On April 26,1986, Reactor Number Four at the Chernobyl Nuclear Power Plant near the Ukraine-Belarus border exploded, and the reactor burned for days afterwards. It was the worst accident in the history of nuclear power, releasing radionuclides over parts of what today are Belarus, Ukraine, and the Russian Federation. The accident affected hundreds of thousands of people, including forcing the evacuation of 116,000 residents from a highly contaminated area, and causing some 4,000 confirmed cases of childhood thyroid cancer. The Soviet Union built a shelter, commonly referred to as a sarcophagus, around the reactor, and the Ukranian government permanently closed the site in 2000.
On April 28, 2009, the Advanced Land Imager (ALI) on NASA’s Earth Observing-1 (EO-1) satellite took this true-color picture of the nuclear reactor. The large body of water in the right half of the image is the northwestern end of a 12-kilometer- (7.5-mile-) long cooling pond, and water channels run through the network of reactor-related buildings west of the pond. Reactor number four appears on the west end of a long building northeast of an L-shaped water channel.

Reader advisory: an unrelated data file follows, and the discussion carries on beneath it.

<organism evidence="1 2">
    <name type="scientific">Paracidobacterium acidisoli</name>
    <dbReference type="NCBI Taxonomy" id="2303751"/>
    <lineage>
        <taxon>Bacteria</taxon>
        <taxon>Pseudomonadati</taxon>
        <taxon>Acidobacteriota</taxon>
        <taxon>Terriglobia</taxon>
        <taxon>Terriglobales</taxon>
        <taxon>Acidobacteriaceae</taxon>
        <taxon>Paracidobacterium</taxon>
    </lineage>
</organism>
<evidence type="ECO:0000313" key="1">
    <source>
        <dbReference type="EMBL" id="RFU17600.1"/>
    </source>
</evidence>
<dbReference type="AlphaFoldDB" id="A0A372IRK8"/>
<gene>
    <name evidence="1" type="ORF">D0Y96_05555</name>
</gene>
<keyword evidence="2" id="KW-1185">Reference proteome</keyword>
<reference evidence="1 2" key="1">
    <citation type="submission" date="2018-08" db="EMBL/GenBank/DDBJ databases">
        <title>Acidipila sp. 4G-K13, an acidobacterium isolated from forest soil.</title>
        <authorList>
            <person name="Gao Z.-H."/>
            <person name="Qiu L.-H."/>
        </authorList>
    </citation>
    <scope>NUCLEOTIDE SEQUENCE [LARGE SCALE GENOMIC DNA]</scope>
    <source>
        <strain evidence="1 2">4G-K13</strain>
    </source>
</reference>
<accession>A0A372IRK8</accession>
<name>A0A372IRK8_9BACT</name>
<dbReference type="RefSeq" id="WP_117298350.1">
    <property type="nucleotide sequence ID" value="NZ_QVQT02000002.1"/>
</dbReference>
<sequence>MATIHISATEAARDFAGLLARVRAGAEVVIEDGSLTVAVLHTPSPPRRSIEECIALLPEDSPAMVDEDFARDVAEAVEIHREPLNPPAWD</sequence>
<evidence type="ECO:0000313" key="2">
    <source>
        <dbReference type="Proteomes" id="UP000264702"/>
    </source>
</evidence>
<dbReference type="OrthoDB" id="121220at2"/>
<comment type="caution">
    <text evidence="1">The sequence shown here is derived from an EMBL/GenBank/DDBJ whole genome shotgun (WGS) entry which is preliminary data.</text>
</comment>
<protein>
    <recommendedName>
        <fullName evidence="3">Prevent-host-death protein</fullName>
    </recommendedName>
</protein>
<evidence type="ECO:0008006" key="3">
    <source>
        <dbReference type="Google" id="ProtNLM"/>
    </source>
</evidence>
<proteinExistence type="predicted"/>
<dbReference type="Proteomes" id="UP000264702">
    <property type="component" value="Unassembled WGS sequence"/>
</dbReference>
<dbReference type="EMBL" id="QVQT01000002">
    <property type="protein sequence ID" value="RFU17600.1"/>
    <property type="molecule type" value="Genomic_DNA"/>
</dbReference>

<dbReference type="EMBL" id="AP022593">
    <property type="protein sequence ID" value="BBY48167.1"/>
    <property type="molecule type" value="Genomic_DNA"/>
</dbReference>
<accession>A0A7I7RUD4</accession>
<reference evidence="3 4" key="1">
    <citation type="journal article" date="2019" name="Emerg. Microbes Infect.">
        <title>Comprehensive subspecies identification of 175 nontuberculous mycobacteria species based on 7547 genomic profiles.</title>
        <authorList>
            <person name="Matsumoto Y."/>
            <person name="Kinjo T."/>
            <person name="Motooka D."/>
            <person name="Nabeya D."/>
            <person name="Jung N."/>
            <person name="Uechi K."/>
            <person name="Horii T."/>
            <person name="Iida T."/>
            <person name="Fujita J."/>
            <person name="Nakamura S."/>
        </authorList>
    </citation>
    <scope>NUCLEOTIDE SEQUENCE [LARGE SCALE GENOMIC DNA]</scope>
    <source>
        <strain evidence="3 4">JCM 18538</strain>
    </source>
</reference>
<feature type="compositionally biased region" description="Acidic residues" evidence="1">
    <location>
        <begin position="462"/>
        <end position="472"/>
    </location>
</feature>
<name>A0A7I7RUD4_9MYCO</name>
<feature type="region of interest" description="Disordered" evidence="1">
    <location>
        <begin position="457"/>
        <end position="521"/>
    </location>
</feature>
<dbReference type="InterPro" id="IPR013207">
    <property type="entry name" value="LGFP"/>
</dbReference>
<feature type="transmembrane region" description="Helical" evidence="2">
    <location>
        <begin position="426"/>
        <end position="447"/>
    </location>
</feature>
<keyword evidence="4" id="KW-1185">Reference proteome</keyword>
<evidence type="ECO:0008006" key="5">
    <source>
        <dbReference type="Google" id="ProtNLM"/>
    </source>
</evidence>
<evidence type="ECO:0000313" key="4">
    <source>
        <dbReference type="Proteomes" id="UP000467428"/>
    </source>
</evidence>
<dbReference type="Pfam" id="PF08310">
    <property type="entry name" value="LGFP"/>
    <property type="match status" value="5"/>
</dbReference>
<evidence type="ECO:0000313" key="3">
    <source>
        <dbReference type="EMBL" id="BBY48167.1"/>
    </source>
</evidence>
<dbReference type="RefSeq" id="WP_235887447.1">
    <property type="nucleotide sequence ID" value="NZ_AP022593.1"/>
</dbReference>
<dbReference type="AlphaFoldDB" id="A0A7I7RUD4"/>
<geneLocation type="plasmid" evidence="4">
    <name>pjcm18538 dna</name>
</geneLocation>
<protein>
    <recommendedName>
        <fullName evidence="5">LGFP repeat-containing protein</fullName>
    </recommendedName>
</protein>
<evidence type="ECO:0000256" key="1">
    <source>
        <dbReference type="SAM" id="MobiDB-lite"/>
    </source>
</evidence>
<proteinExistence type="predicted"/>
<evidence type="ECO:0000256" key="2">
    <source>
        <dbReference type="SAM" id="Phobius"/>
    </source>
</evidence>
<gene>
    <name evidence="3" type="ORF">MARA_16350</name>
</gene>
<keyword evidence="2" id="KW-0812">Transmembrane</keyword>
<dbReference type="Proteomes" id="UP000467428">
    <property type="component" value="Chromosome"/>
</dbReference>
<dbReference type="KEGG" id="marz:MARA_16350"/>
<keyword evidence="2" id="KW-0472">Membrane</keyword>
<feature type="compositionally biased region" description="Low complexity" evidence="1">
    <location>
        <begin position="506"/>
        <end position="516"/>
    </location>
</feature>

Mixing with the network of abandoned buildings, water channels, and roads, areas of green appear—a testament to the vegetation that was growing around the site some 20 years after the accident. After the evacuation of the region affected by Chernobyl, satellite imagery revealed widespread abandonment of agricultural fields, according to the U.S. Geological Survey. That did not, however, halt vegetation growth near the site. A wider view of the area acquired by Landsat in 2004 showed green fields around Chernobyl. In fact, plants and animals appeared to have made something of a comeback, according to some studies. Residents who defied evacuation orders and remained in the region described wildlife encounters in a 2007 article from The Washington Post, although experts debated the health of the wildlife in the region.
NASA image created by Jesse Allen, using EO-1 ALI data provided courtesy of the NASA EO-1 Team. Caption by Michon Scott.